As wine dynasties go, only a handful of families can claim the international prestige of France’s Maison Joseph Drouhin. In fact, the Drouhins are founding members of the Primum Familiae Vini—“The First Families in Wine”— an international wine alliance made up exclusively of 11 renowned producers. When it comes to Burgundian wines, the Drouhins are regarded in the company of such greats as Maison Louis Latour and Domaine Louis Jadot. The Drouhin’s illustrious reputation is manifested in over 130 years in business, in over 182-acres of largely Premier and Grand Cru vineyards, and in approximately 90 appellations produced from just two grapes.
Laurent Drouhin, a member of the fourth generation of this historic family, has been crowned this Nantucket Wine Festival’s Luminary of the Year. Along with his sister Véronique and brothers Frédéric and Philippe, Laurent leads Maison Joseph Drouhin into a new era, serving as the family’s ambassador to the United States and Caribbean. Charming and eloquent, Laurent exudes the Drouhin’s regal mystique with what the French might call a certain je ne sais quoi as he champions his family’s wines around the world. And though highly sought after for speaking engagements and in perpetual transit, Laurent always saves the date when it comes to the Nantucket Wine Festival.
If anyone has the authority to weigh in on Burgundy, Laurent surely does. His family tree is rooted deeply in the same rocky soil as the vines that bear his family’s fruit. Laurent’s great grandfather, Joseph, founded the family business in 1880. From there, in 1918, Joseph’s son Maurice purchased vineyards in Burgundy, and the Drouhin estate was established. The family survived two World Wars, including the Nazi occupation of France, during which the country’s wines were ransacked and many historic vintages were lost forever. Laurent’s father, Robert, who took over in 1957 and today sits watchfully as the chairman of the board, is largely responsible for elevating the quality of Drouhin wine. Fusing old world methods with emerging technology and appointing Laurence Jobard winemaker in 1976 (thought to be the first ever female enologist in Burgundy), Robert set the high standards that his four children now strive to maintain. “The three previous generations have been constantly trying to improve the vinification to truly highlight the diversity of Burgundy,” explains Laurent. “As the fourth generation, we keep trying to do that, and it all starts in the vineyards and obviously in details in the winery and then in the aging process.” Fortunately for Laurent, whose knowledge in wine was gained more through years of tasting with his father than any formal education in enology, his brothers and sister share the mission of upholding the Drouhin’s quality and time-earned reputation.
Along with their commitment to the centuries old terroir of Burgundy, the Drouhins literally broke ground in American wine country in 1988 with a 104-acre vineyard in the Willamette Valley known as Domaine Drouhin Oregon. The move was significant to both the Drouhins and the US wine scene at large, as it gave some credibility to America’s emerging Pinot Noir producers. The estate, which sits on nearly the same latitude as their vineyards in Burgundy, also offers the Drouhins a satellite in the US, their number-one market. “Historically, we have always been selling our wines to the United States; among the first few bottles shipped were in 1908 to very wealthy American families,” says Laurent. “Even though my heart is in Burgundy, I moved my family to Westchester, New York to be in this country and to talk and promote the wines of Maison Joseph Drouhin, because the competition is even tougher.” He continues,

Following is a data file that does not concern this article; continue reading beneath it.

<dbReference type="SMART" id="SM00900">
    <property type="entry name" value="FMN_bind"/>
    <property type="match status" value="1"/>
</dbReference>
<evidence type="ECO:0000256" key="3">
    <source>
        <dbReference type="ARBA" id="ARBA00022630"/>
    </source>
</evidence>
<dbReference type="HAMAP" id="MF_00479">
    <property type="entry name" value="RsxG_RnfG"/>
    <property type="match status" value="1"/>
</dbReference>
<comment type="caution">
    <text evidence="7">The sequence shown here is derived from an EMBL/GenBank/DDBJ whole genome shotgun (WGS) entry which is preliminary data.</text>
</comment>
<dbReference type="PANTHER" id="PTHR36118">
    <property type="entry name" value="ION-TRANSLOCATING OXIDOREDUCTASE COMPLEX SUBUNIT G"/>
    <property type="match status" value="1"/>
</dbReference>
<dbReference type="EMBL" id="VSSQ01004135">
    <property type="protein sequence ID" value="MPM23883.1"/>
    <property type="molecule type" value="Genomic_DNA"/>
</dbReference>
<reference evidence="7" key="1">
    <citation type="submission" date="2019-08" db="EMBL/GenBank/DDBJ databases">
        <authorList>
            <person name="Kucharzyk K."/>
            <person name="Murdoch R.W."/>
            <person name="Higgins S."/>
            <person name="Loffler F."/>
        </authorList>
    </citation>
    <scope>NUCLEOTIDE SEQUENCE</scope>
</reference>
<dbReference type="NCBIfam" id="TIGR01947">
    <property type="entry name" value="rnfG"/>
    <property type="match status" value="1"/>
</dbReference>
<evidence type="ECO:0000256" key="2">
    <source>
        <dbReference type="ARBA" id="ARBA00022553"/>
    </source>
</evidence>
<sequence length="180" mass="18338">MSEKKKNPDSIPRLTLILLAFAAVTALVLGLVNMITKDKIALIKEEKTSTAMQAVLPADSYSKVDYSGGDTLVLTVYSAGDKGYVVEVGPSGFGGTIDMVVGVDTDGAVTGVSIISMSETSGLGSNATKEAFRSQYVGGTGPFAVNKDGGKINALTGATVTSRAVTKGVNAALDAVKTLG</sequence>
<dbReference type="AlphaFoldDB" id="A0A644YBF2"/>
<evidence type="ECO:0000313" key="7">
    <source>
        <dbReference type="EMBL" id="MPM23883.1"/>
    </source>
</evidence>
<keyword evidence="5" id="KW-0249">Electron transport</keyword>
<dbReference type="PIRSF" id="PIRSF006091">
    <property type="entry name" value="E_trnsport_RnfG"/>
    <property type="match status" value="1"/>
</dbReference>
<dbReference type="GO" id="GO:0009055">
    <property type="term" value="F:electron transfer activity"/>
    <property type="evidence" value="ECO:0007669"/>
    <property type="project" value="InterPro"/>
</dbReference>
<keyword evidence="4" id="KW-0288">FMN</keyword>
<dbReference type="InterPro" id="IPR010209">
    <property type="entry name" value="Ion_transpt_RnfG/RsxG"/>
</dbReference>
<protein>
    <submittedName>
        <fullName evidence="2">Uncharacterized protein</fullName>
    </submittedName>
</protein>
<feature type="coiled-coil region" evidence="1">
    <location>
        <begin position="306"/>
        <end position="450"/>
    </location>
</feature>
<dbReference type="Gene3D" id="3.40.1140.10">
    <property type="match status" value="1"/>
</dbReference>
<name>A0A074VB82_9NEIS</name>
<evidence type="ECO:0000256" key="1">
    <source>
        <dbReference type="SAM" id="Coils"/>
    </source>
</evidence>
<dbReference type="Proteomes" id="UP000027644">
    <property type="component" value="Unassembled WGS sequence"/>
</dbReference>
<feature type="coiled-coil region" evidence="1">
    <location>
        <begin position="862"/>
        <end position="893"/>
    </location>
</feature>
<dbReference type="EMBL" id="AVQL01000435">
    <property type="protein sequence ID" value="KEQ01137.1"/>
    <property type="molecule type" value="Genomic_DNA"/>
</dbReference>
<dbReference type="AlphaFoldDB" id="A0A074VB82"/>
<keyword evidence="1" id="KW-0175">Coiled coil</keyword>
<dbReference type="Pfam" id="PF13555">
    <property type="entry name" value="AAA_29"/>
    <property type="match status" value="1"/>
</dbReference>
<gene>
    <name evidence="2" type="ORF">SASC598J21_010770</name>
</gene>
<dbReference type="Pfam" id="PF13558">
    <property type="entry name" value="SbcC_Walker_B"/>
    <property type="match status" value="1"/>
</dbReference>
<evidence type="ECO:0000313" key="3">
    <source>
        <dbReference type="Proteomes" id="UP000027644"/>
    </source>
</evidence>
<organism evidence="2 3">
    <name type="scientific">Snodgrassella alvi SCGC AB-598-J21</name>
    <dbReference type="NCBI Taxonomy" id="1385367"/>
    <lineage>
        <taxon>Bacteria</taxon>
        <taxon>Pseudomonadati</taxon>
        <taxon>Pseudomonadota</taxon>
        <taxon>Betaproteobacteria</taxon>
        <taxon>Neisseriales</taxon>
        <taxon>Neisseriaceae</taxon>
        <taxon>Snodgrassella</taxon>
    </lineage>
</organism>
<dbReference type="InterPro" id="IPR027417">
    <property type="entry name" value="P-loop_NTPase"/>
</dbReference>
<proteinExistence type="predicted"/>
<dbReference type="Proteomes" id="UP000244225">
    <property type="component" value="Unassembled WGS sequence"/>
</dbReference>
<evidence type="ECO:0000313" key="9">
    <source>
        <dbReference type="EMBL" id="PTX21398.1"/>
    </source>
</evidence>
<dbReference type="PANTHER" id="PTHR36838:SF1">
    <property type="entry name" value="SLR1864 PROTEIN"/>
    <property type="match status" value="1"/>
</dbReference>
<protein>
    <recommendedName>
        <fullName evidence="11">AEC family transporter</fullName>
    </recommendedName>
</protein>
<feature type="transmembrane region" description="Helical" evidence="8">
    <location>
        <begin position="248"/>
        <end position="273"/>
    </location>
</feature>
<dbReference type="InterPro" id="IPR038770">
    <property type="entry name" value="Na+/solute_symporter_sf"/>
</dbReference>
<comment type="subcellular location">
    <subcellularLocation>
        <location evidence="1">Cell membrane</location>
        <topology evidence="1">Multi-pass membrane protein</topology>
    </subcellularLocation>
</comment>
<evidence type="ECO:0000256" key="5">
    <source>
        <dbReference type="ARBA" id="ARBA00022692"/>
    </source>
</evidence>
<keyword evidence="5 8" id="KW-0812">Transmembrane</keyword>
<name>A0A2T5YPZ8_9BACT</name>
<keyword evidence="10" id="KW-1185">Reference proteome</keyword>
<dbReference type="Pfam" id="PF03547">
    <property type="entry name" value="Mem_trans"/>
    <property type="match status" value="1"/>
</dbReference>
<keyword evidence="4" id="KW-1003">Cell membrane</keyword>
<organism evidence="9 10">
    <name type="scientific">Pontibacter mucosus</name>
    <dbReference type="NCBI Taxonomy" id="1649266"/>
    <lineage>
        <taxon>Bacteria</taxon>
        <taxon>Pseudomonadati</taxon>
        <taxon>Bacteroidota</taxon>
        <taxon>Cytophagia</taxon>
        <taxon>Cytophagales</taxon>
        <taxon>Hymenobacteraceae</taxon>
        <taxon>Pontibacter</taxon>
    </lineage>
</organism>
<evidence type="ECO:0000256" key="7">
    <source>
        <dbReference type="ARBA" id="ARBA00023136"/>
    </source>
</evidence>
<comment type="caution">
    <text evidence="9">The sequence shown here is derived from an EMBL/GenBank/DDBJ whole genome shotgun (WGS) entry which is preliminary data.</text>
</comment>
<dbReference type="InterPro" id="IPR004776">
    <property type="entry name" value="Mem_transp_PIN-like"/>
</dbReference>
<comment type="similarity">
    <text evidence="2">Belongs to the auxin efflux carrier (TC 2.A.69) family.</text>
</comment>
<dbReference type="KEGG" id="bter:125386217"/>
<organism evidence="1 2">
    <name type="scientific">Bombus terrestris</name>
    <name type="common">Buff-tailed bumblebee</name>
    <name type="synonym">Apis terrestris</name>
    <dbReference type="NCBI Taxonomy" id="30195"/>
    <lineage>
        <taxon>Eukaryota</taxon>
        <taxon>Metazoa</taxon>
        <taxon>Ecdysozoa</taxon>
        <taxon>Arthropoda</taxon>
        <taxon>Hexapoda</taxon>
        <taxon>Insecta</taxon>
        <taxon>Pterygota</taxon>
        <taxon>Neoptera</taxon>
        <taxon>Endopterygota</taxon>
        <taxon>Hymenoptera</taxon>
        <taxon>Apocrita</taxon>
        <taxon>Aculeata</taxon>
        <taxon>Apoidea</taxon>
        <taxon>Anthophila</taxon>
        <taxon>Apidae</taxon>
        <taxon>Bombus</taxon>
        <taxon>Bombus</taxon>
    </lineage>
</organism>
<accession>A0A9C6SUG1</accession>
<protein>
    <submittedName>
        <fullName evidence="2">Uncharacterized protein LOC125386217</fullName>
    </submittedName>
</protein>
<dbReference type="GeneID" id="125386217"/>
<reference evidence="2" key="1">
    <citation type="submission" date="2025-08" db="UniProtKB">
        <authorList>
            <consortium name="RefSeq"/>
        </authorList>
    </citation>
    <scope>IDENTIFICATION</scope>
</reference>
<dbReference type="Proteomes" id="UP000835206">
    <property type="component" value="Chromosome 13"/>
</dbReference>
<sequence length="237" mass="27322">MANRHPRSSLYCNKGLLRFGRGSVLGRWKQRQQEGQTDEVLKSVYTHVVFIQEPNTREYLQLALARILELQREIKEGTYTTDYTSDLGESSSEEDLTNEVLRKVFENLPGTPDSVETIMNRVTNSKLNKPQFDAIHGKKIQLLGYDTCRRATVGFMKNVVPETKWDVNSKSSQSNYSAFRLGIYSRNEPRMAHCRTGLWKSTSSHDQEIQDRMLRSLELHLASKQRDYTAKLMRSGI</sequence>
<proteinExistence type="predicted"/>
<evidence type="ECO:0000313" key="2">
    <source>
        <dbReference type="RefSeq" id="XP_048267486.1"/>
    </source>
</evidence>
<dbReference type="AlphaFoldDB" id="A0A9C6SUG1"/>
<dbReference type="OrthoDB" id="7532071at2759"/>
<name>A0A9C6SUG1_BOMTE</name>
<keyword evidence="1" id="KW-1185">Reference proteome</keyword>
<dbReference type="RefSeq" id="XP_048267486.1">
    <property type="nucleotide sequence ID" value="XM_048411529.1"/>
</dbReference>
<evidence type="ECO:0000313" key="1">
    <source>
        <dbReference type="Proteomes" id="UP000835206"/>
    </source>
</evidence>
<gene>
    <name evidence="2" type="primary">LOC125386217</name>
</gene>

“When my father was traveling in the ‘60s in the US, you only had a few producers from Burgundy. And now if you look at the Burgundy selection in some stores, it’s just incredible. We have to keep the signature name of Joseph Drouhin up front and continue to relate to high quality and great repute.”
By all measure the Drouhins are succeeding in this pursuit, their wines consistently rated highly by the likes of Antonio Galloni and publications such as Wine Spectator and Wine Enthusiast. While flattered, Laurent cautions Americans against putting too much stock in ratings or scores. “Trust your palate,” he says. “No one is choosing your food for you in a restaurant. Why would you let a writer choose your wine for you?” Fortunately there are many, many stellar Drouhin wines to develop your palate with. Famed vintages include 1961, 1978, 2005 and nearly any year ending in nine. In addition to the organic chardonnays, pinot noirs and varietals they produce on their own vineyards, as a négociant the Drouhins also buy grapes from smaller growers with whom they have long-standing relationship.
And so it is that the Drouhin’s kingdom continues to expand from Burgundy to Oregon to Nantucket to tables and cellars around the world. Although the next generation is still young, Laurent says that they are already showing some interest in the family business: “At home in Burgundy, my daughter enjoys a small sip of wine and likes to talk about it. I do that on purpose, because that’s how I was trained and informed on wine by my father.” He continues, “My playground used to be the winery and the cellar. And since I was a kid, I’ve been tasting wines with my father. He planted the seed early, and it grew naturally.” Only time will tell where the Drouhin legacy will grow in the years to come. However if the past 130 years or so are any indication, the future is sure to be fruitful indeed.